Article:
Hilarious response to customer's toilet complaint

Apology for wee-stained trainers

Updated: 
The hand dryer, next to the loo.
Man Covered in Urine Due to Restaurant's Hand Dryer Given Free Socks for a Year

Every now and again, a company manages to recover beautifully from a complaint - and Handmade Burger has done it. After a customer described how a poorly placed hand-dryer had led to an unfortunate incident, the restaurant responded with style.

Gordie Wallace, 31, took his girlfriend to the Union Square, Aberdeen branch of the chain. And, he posted on the company's Facebook page, its refill option meant he needed to visit the bathroom - where things went a little awry.

"Due to the poor design of your bathrooms and unfortunate placing of the automatic hand dryer, half way during my urination the hand dryer decided to go on full pelt thus blowing my pish stream all over the place, nearly all over my trousers and sadly leaving me with a soggy trainer on my left foot," he explains.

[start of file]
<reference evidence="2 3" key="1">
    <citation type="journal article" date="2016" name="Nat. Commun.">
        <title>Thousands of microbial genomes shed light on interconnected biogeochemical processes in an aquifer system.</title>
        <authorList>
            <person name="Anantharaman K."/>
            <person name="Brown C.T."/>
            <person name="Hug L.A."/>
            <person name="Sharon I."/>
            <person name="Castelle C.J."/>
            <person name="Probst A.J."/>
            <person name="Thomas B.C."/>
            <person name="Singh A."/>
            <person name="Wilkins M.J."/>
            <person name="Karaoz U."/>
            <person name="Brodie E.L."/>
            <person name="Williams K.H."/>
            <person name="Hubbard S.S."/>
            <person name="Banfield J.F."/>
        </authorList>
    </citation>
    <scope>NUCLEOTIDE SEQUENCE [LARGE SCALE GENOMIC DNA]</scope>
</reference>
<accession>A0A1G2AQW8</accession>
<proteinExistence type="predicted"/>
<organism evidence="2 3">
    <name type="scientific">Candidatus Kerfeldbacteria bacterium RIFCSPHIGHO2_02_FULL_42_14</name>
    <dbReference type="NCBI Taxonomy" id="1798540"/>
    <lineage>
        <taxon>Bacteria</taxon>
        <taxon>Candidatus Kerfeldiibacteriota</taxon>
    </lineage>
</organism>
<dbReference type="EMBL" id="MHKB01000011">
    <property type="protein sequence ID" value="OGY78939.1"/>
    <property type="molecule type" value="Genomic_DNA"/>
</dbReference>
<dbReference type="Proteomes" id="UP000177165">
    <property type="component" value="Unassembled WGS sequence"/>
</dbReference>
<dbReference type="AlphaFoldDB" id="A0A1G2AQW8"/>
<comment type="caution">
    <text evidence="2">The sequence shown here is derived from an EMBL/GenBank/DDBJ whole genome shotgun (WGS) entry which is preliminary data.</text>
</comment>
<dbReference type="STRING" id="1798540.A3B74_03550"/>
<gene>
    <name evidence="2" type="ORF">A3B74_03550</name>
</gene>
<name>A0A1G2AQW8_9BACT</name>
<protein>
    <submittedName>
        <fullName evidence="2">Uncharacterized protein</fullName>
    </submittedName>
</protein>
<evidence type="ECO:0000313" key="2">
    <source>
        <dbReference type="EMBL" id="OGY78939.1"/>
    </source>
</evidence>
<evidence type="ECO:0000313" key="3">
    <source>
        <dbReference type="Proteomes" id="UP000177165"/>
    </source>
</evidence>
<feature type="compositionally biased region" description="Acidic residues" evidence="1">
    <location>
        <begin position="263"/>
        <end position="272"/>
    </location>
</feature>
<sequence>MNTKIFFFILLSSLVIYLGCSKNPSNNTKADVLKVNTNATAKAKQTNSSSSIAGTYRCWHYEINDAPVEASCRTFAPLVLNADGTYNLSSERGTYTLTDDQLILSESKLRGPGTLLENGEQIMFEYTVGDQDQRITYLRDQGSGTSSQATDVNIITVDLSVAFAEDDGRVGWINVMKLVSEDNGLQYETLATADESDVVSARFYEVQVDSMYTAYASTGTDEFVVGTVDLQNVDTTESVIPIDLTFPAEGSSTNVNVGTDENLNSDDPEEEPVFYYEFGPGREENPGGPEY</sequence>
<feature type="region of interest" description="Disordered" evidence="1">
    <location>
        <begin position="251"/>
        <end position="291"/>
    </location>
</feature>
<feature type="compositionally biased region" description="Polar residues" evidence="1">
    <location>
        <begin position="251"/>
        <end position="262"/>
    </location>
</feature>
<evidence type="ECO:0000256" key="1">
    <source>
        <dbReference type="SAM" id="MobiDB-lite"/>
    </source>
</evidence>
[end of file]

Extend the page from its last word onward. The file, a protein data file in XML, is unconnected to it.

"I'm now going to be forced to throw out my sodden sock, walk about with a pishy foot and now believe I have developed a phobia of hand dryers."

And the company responded with style, posting a picture of its own.

Handmade Burger's photo of the toilet inspection.

"As you can see from the picture attached, we have asked all of our restaurant teams to perform rigorous tests in their toilets to ensure that this is a one-off experience as a result of this," it explains.

Handmade Burger has even offered Mr Gordie a new pair of trainers, and a supply of socks every month for a year.

It's a perfect example of how organisations can turn a complaint into a good bit of PR - the company's Facebook post has been shared 3,300 times and received nearly 25,000 likes.

Tesco recently managed a similar feat, after receiving a complaint about mouldy garlic from a customer who asked how he was supposed to fight vampires. The supermarket sent him a money card for £2, to help him 'fight off the undead hordes'.

And the stakes are high, as getting it wrong can be equally widely publicised. We recently reported on the case of a Chinese restaurant that mistakenly replied to a dissatisfied customer with a comment meant for someone else: "What do you think of this cheeky f****r?" The email was all over social media within days.
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